There is but one being in nature deaf to the voice of God, that being is the sinner. He, more insensible than the earth, and harder than the rocks, he refuseth to lend an ear. The prophet is forced to address himself to inanimate creatures, to hills and mountains, and strong foundations of the earth. Hear ye hills, hear ye mountains, ye strong foundations of the earth, and put my people to the blush. The oč knoweth his owner, and the ass his master's crib : but Israel doth not know, my people doth not consider, Isa. i. 3. Israel hath forgotten the God, that formed him, and is unmindful of the rock, that begat him, Deut. xxxii. 18.
Ala: ! how exactly does Israel now resemble Israel in the days of Micah! When we speak for God, we generally observe absent minds, wandering eyes and insensible hearts. In vain we say, The Lord hath spoken, hear what the Lord saith. It does not signify, the answer given us is, Who is the Lord, that I should obey his voice? Each wants a gospel of his own. Each seizes the sacerdotal censor. A rigid morality is not suited to the taste of our auditors. Every sinner says of the preacher of it, as an impious king
once said of Micaiah, I hate him, for he doth not prophecy good concerning me, but evil, 1 Kings xxii. 8. Henceforth, then, we must address ourselves to these arches and pillars and walls, our auditory is insensible.
The Lord hath a controversy with his people. What a controversy, my bretlıren! Never was such a cause heard before any judges. Never was a court concerned in an affair of such importance. The controverting parties, the manner of pleading, and the matter in dispute, are all worthy of attention.
The parties, who are they? On the one part the Lord of universal nature, he before whom all nations are as a drop of a bucket; he that sitteth upon the circle of the earth, and considereth the inhabitants thereof as grassa hoppers; he that weighed the mountains in scales, and the hills in a balance, Isa. xl. 15. 23. 12. On the other part, man, Israel, the church. So that it is a husband pleading against his wife, a parent against his children, the Creator against his creature. Who ever heard of a controversy between parties more worthy of consideration !
The manner of pleading this cause is yet more remarkable, The Lord hath a controversy with his people. Who can coolly hear this language? At the sound of these words conscience takes fright, the sinner flees to the clefts of the rocks, and calls to the mountains to fall on him, and cover him from the wrath of Jehovah. Each exclaims with a prophet, Who among us can dwell with devouring fire ? IV ho among us can dwell with everlasting burnings ? Isan xxxiii. 14. Each cries with the ancient Israelites. Let not God speak with us, lest we die, Exod. xx. 19. and with Job, How should man be just with God? chap. ix. 2. But, peace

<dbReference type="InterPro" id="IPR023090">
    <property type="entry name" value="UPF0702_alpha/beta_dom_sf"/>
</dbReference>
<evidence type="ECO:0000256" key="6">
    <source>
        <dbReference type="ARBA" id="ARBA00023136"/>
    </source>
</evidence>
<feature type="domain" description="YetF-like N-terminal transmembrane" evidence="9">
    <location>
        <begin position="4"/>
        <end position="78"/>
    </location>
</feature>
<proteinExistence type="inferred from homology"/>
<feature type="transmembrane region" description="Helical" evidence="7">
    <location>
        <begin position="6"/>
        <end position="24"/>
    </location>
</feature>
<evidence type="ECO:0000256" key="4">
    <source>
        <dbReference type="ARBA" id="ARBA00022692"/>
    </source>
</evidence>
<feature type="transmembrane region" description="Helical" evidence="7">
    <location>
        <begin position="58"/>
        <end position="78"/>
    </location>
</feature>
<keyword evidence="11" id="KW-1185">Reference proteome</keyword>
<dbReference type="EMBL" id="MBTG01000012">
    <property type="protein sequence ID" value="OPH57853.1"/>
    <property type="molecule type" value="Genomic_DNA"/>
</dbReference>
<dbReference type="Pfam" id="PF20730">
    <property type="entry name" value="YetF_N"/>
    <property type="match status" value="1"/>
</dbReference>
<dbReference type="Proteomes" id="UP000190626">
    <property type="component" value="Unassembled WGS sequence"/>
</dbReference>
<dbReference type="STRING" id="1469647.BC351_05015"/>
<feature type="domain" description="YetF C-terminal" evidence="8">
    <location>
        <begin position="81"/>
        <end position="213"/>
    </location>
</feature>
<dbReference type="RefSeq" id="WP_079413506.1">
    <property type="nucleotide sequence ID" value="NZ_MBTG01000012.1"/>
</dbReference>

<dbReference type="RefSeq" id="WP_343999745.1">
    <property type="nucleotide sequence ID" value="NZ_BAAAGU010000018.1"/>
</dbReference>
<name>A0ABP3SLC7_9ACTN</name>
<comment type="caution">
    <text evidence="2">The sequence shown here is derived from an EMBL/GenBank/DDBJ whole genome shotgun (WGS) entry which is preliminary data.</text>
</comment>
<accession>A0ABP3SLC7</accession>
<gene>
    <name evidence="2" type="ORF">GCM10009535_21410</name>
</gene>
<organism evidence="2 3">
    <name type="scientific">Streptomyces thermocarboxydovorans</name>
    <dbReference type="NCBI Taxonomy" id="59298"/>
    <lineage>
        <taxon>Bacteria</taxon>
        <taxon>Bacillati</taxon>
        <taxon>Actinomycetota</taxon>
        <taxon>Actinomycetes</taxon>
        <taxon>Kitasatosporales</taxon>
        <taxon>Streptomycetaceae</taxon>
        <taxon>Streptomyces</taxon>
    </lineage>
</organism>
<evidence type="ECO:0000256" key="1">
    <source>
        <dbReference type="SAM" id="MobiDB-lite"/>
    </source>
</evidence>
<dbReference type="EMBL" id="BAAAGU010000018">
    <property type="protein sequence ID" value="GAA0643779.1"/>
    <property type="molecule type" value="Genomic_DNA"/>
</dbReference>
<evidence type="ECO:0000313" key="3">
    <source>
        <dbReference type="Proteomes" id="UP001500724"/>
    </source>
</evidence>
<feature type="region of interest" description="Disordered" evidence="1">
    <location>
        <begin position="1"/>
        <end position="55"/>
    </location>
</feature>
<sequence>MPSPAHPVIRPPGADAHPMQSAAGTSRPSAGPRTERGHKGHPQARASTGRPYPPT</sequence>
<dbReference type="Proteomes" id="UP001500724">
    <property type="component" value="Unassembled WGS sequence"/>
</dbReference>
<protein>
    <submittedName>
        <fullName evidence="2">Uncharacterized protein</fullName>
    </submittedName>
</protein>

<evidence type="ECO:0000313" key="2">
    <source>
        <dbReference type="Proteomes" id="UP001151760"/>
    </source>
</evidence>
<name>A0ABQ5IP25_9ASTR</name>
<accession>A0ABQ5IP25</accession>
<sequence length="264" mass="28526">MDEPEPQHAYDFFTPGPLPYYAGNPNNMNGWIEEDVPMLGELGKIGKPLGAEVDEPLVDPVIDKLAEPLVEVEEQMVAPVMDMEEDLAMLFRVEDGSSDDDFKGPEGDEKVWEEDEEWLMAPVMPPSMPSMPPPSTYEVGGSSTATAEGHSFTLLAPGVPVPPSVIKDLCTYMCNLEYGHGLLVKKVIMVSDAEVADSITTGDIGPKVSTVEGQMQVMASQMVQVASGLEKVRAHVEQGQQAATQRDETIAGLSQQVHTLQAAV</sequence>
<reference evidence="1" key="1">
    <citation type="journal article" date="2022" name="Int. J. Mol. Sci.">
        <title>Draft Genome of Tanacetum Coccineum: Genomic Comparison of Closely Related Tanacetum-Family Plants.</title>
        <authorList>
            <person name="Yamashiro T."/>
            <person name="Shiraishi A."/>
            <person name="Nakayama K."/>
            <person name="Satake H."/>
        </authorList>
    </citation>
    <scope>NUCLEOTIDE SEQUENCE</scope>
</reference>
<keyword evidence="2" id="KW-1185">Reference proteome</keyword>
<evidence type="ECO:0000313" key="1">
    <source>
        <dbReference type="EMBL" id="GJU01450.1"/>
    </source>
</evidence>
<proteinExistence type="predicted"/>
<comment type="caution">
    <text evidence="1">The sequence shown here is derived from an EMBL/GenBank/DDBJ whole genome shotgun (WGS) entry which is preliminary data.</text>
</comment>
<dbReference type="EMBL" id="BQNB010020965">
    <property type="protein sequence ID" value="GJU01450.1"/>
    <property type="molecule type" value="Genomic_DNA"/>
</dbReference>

be your consciences! God doth not come to you today with the dreadful ensigns of his vengeance. If he intends to cast the sinner, it is not by angry reproaches: but by reproofs of his love. Hear him. my people, what have I done unto thee? wherein have I wearied thee? testify against me. He knows, you have nothing to allege: but he means to affect you by generous motives; he means to excite in you that repentance, which is not to be repented of, that godly sorrow, that broken and contrite heart, which is of inestimable value in his sight.
As for you, who have need of thunder and lightning, all you, who must have hell opened under your feet, all you, whose souls are insensible to motives of justice and equity, VOL. IV.
depart from this assembly. We are not preaching to you to-day. We speak to the people of God. The Lord hath a controversy with his people. The Lord will plead with - Israel. We address such of you as have hearts to feel these tender expressions, expressions so tender that nothing in uninspired poets and orators can equal them. O my people what have 1 done unto thee? and wherein have 1 wearied thee? testify against me.